In fact, the science and fiction in this science-fiction story are so amazingly good that the shallowness of the characters doesn't hurt the story. A cornerstone of scifi is looking at how people behave in situations that are out of the ordinary. Normally, that means that we need compelling characters with lots of development, layers, internal conflicts and bad hair days. The first time I read this novel, I was put off by the anonymity of the characters. Not only don't they have first names (perfectly reasonable, given that it's a military expedition), but there's very little about them that helps me identify with them. It wasn't until my second or third reading that I realized why that doesn't matter here: becuase the story and the science are so deep, I was *already* involved in the novel, and didn't need to get into a character's head to find my place in the story.
Sequels would do wonders for character development (though they were further examples of the dirty-old-man method of writing female characters), but wouldn't touch the sense of mystery, drama and even suspense that "Rendezvous" gave me. This isn't a library book; it's one you'll want to keep coming back to.
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Most recent customer reviews
4.0 out of 5 stars worth a read
Jolly good! Thought it was a great book. Will definitely be buying the next books in the series to see what happens.
Published 2 months ago by Francois
5.0 out of 5 stars Arthur C Clarke
I already have this book in a translated version. Wanted the original version, no surprise the story is the same... And it's still a truly good science-novel.
Published 4 months ago by Stilgardm
4.0 out of 5 stars Great book
After reading the very first page I wanted more. That's a very good start, usually I have to tell me it will get better after one or two chapter. Read more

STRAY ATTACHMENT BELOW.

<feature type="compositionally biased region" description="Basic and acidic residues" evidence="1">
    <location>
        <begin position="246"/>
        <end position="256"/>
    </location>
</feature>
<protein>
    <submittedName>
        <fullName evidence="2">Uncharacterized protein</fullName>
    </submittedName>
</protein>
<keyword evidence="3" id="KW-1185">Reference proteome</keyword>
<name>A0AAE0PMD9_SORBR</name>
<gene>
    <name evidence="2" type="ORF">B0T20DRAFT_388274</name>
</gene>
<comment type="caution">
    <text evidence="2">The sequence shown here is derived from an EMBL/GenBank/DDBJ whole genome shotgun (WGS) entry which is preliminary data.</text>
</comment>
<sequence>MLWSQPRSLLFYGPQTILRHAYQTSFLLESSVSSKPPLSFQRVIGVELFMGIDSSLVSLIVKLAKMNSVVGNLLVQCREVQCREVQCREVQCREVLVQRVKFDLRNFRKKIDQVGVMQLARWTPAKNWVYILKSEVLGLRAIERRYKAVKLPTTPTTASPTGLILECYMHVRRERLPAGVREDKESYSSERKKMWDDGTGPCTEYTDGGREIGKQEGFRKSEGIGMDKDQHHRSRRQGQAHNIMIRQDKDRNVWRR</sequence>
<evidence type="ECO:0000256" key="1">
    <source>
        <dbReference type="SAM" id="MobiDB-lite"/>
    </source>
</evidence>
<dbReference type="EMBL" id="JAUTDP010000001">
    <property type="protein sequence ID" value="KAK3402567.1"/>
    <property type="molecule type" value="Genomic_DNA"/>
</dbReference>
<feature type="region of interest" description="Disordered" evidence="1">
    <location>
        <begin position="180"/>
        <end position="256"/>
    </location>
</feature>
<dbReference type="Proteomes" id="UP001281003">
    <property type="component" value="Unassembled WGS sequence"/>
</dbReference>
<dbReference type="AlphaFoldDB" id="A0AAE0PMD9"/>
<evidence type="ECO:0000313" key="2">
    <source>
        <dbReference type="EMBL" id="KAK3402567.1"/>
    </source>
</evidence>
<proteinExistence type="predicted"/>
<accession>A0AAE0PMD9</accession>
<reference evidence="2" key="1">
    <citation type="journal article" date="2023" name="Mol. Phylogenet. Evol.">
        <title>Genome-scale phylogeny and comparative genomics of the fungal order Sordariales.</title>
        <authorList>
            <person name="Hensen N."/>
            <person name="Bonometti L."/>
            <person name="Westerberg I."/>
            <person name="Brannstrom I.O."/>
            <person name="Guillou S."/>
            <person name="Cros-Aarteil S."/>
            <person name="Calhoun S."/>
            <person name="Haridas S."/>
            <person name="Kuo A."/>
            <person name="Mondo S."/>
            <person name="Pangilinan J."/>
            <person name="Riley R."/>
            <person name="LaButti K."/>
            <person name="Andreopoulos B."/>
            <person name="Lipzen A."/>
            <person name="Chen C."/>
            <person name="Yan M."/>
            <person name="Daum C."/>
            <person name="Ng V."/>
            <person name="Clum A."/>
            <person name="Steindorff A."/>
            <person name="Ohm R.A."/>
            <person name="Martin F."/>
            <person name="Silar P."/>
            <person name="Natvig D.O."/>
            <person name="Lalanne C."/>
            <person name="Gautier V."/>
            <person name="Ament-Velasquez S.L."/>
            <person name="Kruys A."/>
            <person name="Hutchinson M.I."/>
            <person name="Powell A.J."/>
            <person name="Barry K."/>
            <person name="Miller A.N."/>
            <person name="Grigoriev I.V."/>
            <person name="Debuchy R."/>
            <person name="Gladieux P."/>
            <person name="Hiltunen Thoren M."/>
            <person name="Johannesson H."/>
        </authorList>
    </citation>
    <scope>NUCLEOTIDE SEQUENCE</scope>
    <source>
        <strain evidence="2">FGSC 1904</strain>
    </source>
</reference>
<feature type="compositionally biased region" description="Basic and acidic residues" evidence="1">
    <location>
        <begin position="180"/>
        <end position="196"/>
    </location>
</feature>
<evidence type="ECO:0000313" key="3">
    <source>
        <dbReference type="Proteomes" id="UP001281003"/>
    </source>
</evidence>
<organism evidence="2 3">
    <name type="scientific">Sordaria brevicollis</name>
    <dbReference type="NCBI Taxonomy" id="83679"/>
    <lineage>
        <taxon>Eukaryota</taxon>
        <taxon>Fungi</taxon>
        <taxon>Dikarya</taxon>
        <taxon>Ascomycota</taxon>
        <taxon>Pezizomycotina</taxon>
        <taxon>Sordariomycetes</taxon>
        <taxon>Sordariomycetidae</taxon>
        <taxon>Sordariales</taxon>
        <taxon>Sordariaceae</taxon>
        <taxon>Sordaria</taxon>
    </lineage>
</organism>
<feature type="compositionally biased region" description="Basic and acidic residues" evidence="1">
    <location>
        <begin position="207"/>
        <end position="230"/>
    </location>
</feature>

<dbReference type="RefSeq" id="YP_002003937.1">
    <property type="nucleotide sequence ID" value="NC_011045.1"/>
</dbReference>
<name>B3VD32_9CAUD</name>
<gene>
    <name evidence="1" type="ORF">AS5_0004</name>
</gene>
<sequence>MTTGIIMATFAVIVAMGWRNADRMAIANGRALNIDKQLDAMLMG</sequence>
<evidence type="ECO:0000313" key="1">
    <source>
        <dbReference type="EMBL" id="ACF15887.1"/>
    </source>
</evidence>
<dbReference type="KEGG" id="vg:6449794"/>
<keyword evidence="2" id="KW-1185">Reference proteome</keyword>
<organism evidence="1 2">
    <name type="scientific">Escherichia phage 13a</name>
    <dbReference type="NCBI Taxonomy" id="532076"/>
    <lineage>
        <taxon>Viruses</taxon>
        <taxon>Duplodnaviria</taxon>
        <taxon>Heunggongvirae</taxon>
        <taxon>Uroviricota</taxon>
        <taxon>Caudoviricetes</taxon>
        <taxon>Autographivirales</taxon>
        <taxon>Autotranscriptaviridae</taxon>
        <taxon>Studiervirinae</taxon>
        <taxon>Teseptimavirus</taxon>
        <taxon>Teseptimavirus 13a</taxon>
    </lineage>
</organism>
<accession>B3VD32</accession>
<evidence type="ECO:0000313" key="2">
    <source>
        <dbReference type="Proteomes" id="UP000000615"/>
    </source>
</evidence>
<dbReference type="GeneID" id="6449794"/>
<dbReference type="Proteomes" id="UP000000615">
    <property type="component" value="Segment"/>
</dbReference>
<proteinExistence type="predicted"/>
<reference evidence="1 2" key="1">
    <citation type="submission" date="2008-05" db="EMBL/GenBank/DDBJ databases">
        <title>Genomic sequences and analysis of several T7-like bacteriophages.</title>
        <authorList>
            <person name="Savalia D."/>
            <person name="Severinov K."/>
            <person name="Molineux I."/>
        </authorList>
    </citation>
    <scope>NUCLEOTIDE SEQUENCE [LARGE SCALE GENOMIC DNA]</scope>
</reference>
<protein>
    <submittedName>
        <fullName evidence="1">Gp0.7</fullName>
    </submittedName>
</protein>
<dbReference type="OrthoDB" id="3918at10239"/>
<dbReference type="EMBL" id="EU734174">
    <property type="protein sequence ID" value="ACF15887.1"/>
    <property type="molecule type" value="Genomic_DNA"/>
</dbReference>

Published on July 31 2012 by Lazypete
4.0 out of 5 stars A classic of hard science fiction
Written by Arthur C. Clarke, author of "2001: A Space Odyssey" (among many, many others), "Rendezvous with Rama" is considered by many one of his finest works and a contemporary... Read more
Published on Feb. 14 2011 by Andre Farant
5.0 out of 5 stars The Raman's Are Here. . .
Rendezvous with Rama is a great peice of work. One of Arthur's finiest. The plot line is about a huge cylinder ship heading for earth. Read more
Published on Oct. 11 2006 by Mighty Sir Darren
5.0 out of 5 stars A book that proves why Arthur C. Clarke is still a Master!
This book, even today, is as fresh and fascinating as it was when it was first published several years ago. Read more
Published on June 18 2004 by Eric
4.0 out of 5 stars Same ingredients as CHILDHOOD'S END, but better result
RENDEZVOUS WITH RAMA showcases a lot of things that must fascinate Arthur C. Clarke, or at least a lot of concepts that he likes revisiting in his fiction. Read more
Published on June 13 2004 by Andrew McCaffrey
5.0 out of 5 stars Master Piece
Es una obra maestra de la ciencia ficción, que se continua de manera muy atractiva con otros 3 volumenes. Muy recomendable.
Published on Jan. 2 2004 by zerjio
4.0 out of 5 stars very enjoyable book
Rating System:
1 star = abysmal; some books deserve to be forgotten
2 star = poor; a total waste of time
3 star = good; worth the effort
4 star = very good;... Read more
Published on Dec 26 2003 by Erik1988
5.0 out of 5 stars Makes your imagination soar!
I read this in my early teens, and it's been read many times since then. It's the best kind of science fiction - full of wonder and imagination. Read more
Published on Dec 13 2003 by tollick